Víctor Manuel Gerena
|Víctor Manuel Gerena|
|FBI Ten Most Wanted Fugitive|
|Alias||Víctor Ortiz, Víctor M. Gerena Ortiz|
|Born||Victor Manuel Genera|
June 24, 1958
New York, New York, U.S.
|Nationality||American (Puerto Rican descent)|
|Height||approx. 5 ft 6 in (168cm)|
|Weight||169 lb (77 kg)|
|Added||May 14, 1984|
|Removed||December 15, 2016|
|Removed from Top Ten Fugitive List|
Víctor Manuel Gerena (born June 24, 1958) is an American fugitive wanted by the Federal Bureau of Investigation for the September 1983 White Eagle armed robbery, as a Wells Fargo employee and a member of the Boricua Popular Army, of a Wells Fargo armored car facility. The $7 million in cash (roughly about $18 million as of May 2021) was the largest cash robbery in U.S. history at that time.
On May 14, 1984, Gerena became the 386th fugitive to be placed on the FBI's Top Ten Most Wanted Fugitives list. He remains at large, and on April 11, 2010, became the fugitive to have spent the most time on the list, surpassing Donald Eugene Webb, who was removed from the list on March 31, 2007, after 25 years, 10 months, and 27 days. There were no leads for many years and Webb was presumed dead. Gerena was removed from the list on December 15, 2016, after 32 years. Gerena is believed to be living in Cuba.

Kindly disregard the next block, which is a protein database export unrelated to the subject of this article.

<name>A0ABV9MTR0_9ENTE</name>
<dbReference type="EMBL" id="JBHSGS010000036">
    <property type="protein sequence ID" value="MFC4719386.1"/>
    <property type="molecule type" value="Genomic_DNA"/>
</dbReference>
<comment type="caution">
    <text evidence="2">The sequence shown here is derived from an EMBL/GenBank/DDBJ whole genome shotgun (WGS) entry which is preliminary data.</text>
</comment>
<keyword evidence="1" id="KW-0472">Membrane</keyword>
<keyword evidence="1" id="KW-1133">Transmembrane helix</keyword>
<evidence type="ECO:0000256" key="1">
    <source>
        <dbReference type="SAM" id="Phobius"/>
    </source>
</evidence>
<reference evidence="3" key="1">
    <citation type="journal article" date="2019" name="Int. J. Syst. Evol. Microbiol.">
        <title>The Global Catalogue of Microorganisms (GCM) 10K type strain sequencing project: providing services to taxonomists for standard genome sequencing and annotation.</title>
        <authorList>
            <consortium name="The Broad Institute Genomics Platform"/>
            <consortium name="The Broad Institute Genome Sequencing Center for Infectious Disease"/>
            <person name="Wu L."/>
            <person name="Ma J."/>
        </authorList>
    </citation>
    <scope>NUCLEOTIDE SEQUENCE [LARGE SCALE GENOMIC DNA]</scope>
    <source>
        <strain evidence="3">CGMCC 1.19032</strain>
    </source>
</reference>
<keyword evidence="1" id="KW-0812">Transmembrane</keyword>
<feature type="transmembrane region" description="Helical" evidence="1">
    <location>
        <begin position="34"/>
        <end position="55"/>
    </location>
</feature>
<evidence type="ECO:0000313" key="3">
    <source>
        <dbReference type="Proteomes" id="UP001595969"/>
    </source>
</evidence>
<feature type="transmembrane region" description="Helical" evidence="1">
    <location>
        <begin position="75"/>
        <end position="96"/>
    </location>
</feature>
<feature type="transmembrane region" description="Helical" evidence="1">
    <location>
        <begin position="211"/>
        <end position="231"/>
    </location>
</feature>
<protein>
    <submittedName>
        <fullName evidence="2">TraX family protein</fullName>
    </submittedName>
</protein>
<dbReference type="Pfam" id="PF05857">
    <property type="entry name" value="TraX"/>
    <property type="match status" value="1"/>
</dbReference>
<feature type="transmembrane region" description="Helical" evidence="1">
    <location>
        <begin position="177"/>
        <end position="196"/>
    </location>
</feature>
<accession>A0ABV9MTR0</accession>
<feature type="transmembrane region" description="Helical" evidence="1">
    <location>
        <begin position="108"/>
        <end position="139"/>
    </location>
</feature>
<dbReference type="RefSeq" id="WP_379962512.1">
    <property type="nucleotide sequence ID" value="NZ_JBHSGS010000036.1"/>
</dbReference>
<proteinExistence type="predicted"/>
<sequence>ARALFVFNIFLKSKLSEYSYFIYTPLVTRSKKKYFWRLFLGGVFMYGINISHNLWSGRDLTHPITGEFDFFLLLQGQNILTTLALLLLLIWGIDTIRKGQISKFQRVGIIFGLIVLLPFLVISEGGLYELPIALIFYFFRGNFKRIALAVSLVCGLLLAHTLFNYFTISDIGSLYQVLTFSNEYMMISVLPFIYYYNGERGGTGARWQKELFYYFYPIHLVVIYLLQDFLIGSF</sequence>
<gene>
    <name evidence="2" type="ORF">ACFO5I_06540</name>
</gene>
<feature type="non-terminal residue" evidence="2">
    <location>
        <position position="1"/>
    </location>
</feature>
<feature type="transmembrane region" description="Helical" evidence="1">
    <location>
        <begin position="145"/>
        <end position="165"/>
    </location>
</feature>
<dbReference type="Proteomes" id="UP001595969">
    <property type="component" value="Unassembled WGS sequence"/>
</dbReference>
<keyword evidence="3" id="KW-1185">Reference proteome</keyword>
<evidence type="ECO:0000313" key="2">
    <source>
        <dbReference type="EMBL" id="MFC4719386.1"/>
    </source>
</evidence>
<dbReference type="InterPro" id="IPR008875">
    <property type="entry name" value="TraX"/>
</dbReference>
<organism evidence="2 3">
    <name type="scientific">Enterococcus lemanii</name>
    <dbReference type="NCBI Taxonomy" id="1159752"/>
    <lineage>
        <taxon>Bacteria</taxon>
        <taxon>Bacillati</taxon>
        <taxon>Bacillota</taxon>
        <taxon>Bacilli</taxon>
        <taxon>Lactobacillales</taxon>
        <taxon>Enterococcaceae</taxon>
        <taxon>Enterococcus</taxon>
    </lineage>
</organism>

According to law enforcement authorities, on September 12, 1983, Gerena dropped off his girlfriend at Hartford City Hall, where she was to get a marriage license for the couple. He then went to work and spent the rest of the day with co-workers James McKeon and Timothy Girard. At some point, Gerena removed McKeon's gun, handcuffed and tied up his two co-workers, and injected them with aspirin and water in order to further disable them (Gerena thought it would make them sleepy), which did not work. He put $7,000,000 in the trunk of a car, then left with the money.
According to published reports, Gerena was transported to Mexico, where he boarded a Cubana de Aviación jet at Mexico City International Airport in Mexico City, arriving at José Martí International Airport in Havana. Years later, a cousin of Gerena accompanied journalist Edmund Mahoney to Cuba in an attempt to locate Gerena, but they did not succeed. Mahoney published a story in 2001 titled "Chasing Gerena". The FBI is offering a reward of up to $1,000,000 for information leading to Gerena's capture.
- "Criminals On America's Most Wanted Who Were Never Caught". Ranker. Retrieved 2019-09-20.
- Edmund H. Mahony (2008-02-08). "Wells Fargo Fugitive Captured: Suspect Allegedly Transported Cash From $7 Million Robbery To Mexico". The Hartford Courant. Retrieved 2009-11-30.
- "FBI's Ten Most Wanted Fugitives FAQ". Retrieved 2017-06-18.
- Romero, Frances (March 12, 2010). "Top 10 Notorious Fugitives". Time Magazine. Archived from the original on March 23, 2010. Retrieved 15 March 2010.
- "Machetero Gets 7 Years For 1983 Wells Fargo Robbery". Retrieved 2011-05-03.
- "FBI down to 1 fugitive in $7 million Conn. Heist". Fox News.
- "Motives Still Debated, 10 Years After Heist". Retrieved 2011-05-03.
- "Chasing Gerena". Retrieved 2011-05-03.
- FBI Ten Most Wanted: Victor Manuel Gerena at the Wayback Machine (archived 2016-10-24)
- America's Most Wanted: Victor Manuel Gerena at the Wayback Machine (archived 2012-11-09)